From every quarter of heaven the winds beat upon one point, where both the fleets are dashed one against the other. Of the combatants some are turning traitors; some are deserting in the very thick of the fight; some have at one and the same moment to urge on their boats, all beaten by the gale, and to advance against their assailants.
Jealousy of authority and the lust of individual mastery splits the sailors into parties which deal mutual death to one another.
Think, besides all this, of the confused and unmeaning roar sounding over all the sea, from howling winds, from crashing vessels, from boiling surf, from the yells of the combatants as they express their varying emotions in every kind of noise, so that not a word from admiral or pilot can be heard.
The disorder and confusion is tremendous, for the extremity of misfortune, when life is despaired of, gives men license for every kind of wickedness.
Suppose, too, that the men are all smitten with the incurable plague of mad love of glory, so that they do not cease from their struggle each to get the better of the other, while their ship is actually settling down into the deep.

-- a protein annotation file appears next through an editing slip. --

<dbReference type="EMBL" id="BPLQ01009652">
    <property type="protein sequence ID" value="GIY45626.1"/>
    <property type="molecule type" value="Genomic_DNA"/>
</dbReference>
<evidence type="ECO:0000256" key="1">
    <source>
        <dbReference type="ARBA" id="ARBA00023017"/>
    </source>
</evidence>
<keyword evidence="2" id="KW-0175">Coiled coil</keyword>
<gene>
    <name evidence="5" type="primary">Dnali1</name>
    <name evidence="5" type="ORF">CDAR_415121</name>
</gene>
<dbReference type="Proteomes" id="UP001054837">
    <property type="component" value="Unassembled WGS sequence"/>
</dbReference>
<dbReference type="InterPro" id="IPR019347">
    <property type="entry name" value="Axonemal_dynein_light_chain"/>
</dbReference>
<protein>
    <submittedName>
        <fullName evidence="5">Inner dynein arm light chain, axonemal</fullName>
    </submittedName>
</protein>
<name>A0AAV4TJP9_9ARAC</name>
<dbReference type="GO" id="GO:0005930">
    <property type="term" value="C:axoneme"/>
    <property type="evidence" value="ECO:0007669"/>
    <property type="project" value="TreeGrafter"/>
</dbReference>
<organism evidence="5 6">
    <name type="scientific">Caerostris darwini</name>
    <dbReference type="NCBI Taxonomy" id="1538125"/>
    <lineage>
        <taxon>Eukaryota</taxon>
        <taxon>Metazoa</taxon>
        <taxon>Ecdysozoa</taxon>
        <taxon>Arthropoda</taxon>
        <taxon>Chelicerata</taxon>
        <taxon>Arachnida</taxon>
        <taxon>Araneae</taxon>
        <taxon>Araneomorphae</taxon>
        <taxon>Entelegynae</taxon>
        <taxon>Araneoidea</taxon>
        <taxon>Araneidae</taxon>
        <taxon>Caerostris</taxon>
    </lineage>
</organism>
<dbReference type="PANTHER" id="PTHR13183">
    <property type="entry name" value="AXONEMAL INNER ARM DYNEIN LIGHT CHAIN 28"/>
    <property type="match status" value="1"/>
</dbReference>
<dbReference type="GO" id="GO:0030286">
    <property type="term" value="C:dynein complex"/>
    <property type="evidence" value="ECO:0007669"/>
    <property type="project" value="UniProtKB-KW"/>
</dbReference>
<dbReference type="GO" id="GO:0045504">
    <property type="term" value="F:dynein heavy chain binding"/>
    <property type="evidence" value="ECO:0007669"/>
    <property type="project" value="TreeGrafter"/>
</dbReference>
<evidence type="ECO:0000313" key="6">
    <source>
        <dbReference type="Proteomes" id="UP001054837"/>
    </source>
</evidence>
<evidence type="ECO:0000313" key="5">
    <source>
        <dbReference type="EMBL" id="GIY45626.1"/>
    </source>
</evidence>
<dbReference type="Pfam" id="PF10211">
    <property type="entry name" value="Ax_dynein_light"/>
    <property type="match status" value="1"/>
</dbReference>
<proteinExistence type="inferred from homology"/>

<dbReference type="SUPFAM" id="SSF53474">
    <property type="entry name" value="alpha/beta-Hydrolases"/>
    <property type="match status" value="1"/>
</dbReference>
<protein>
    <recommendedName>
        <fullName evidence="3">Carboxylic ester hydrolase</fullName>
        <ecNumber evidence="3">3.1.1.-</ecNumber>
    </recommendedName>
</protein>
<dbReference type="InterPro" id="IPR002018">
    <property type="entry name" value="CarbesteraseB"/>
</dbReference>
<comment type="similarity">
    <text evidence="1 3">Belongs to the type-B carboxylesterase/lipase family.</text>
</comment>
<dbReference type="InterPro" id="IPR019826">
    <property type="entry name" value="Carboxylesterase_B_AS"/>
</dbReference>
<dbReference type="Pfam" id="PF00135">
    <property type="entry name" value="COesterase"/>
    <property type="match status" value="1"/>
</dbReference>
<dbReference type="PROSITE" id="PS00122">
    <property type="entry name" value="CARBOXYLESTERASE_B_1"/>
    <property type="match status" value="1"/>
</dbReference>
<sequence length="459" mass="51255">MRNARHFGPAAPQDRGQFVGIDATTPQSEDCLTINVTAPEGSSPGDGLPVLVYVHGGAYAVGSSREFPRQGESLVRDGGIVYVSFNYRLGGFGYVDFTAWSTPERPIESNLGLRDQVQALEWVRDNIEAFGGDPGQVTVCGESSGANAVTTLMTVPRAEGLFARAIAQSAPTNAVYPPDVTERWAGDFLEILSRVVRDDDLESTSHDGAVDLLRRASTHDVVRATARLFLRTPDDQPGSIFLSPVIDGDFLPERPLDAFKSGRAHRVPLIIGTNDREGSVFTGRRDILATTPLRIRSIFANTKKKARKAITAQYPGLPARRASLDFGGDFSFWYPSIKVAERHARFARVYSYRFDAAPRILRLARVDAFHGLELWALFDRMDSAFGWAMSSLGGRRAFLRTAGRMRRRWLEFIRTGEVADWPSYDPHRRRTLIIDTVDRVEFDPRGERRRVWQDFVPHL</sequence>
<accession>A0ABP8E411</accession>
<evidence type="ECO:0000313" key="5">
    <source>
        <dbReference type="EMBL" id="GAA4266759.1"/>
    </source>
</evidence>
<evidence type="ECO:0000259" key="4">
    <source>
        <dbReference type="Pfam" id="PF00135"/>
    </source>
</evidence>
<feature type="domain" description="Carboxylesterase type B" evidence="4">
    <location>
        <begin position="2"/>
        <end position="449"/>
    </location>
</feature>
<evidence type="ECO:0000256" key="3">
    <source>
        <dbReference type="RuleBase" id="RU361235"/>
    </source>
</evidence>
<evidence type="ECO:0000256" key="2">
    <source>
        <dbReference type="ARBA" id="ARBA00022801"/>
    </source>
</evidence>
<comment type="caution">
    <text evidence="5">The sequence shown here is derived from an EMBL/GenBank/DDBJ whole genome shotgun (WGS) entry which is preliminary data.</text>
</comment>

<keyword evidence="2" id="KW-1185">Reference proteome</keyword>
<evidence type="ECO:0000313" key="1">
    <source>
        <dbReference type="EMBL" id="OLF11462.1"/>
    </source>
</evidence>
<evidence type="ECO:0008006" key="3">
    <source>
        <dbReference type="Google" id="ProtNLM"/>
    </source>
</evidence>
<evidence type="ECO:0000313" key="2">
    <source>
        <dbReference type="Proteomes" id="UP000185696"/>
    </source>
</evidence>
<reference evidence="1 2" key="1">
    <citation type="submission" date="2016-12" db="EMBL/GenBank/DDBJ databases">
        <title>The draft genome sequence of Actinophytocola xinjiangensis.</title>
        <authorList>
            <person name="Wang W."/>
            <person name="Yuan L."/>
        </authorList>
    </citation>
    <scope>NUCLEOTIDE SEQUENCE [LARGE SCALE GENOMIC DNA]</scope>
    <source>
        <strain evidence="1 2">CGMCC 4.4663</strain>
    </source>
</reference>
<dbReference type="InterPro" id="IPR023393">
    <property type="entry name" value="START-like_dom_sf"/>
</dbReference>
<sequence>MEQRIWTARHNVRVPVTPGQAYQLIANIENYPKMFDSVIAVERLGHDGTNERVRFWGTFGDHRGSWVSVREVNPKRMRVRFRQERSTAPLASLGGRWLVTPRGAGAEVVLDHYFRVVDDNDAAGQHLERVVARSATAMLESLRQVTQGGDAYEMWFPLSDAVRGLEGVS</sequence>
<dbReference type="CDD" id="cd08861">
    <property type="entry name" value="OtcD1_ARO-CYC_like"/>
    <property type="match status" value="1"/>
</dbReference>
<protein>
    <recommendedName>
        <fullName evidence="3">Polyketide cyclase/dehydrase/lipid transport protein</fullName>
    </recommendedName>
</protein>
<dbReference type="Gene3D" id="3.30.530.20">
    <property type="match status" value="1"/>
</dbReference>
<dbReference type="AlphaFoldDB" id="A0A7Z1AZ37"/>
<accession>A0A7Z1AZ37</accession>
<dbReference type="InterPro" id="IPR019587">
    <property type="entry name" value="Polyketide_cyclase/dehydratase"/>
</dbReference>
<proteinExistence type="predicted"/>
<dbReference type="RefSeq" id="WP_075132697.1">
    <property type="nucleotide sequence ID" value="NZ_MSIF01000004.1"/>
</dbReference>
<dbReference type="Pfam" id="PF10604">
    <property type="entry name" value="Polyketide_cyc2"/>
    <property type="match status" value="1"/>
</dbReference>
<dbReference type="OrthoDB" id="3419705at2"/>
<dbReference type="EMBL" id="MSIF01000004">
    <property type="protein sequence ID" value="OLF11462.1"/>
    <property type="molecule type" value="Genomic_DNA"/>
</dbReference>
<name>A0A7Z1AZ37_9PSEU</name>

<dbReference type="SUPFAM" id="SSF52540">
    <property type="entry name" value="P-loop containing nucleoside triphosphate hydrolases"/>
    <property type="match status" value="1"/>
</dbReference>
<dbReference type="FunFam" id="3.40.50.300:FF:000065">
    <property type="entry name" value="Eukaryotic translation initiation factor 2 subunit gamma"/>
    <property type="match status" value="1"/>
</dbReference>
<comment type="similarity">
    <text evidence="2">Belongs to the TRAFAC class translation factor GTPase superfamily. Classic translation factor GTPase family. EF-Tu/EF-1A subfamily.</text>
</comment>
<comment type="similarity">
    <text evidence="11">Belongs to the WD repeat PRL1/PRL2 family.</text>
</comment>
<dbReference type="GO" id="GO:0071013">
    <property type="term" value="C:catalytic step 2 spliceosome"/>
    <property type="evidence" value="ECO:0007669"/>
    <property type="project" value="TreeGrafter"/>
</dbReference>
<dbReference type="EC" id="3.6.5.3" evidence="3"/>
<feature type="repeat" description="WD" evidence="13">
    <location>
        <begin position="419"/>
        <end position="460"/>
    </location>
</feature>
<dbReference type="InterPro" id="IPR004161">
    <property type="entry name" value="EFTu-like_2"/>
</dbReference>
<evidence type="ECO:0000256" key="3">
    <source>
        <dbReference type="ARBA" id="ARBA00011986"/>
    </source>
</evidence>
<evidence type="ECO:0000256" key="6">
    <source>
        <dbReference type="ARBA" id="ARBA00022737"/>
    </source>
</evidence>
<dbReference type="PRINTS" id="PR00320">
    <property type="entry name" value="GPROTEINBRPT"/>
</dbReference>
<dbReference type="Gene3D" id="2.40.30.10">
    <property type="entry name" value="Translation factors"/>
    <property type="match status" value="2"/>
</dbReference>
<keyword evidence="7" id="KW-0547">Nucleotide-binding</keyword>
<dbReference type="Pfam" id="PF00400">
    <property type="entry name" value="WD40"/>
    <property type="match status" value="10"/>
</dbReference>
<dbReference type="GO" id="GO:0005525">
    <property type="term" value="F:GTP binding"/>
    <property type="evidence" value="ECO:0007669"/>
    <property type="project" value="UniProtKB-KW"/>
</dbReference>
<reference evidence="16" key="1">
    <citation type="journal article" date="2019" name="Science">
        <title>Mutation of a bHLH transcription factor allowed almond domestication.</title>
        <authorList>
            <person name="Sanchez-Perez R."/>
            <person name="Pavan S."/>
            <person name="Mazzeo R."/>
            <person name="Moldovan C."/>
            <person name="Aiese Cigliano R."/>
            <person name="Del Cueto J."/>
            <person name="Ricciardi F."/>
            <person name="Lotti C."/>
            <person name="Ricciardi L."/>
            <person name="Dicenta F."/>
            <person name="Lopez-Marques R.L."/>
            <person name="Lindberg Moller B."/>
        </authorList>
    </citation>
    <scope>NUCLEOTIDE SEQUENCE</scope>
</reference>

77. Turn now I beg you from this figurative description to the unhappy reality.
Did it not at one time appear that the Arian schism, after its separation into a sect opposed to the Church of God, stood itself alone in hostile array? But when the attitude of our foes against us was changed from one of long standing and bitter strife to one of open warfare, then, as is well known, the war was split up in more ways than I can tell into many subdivisions, so that all men were stirred to a state of inveterate hatred alike by common party spirit and individual suspicion.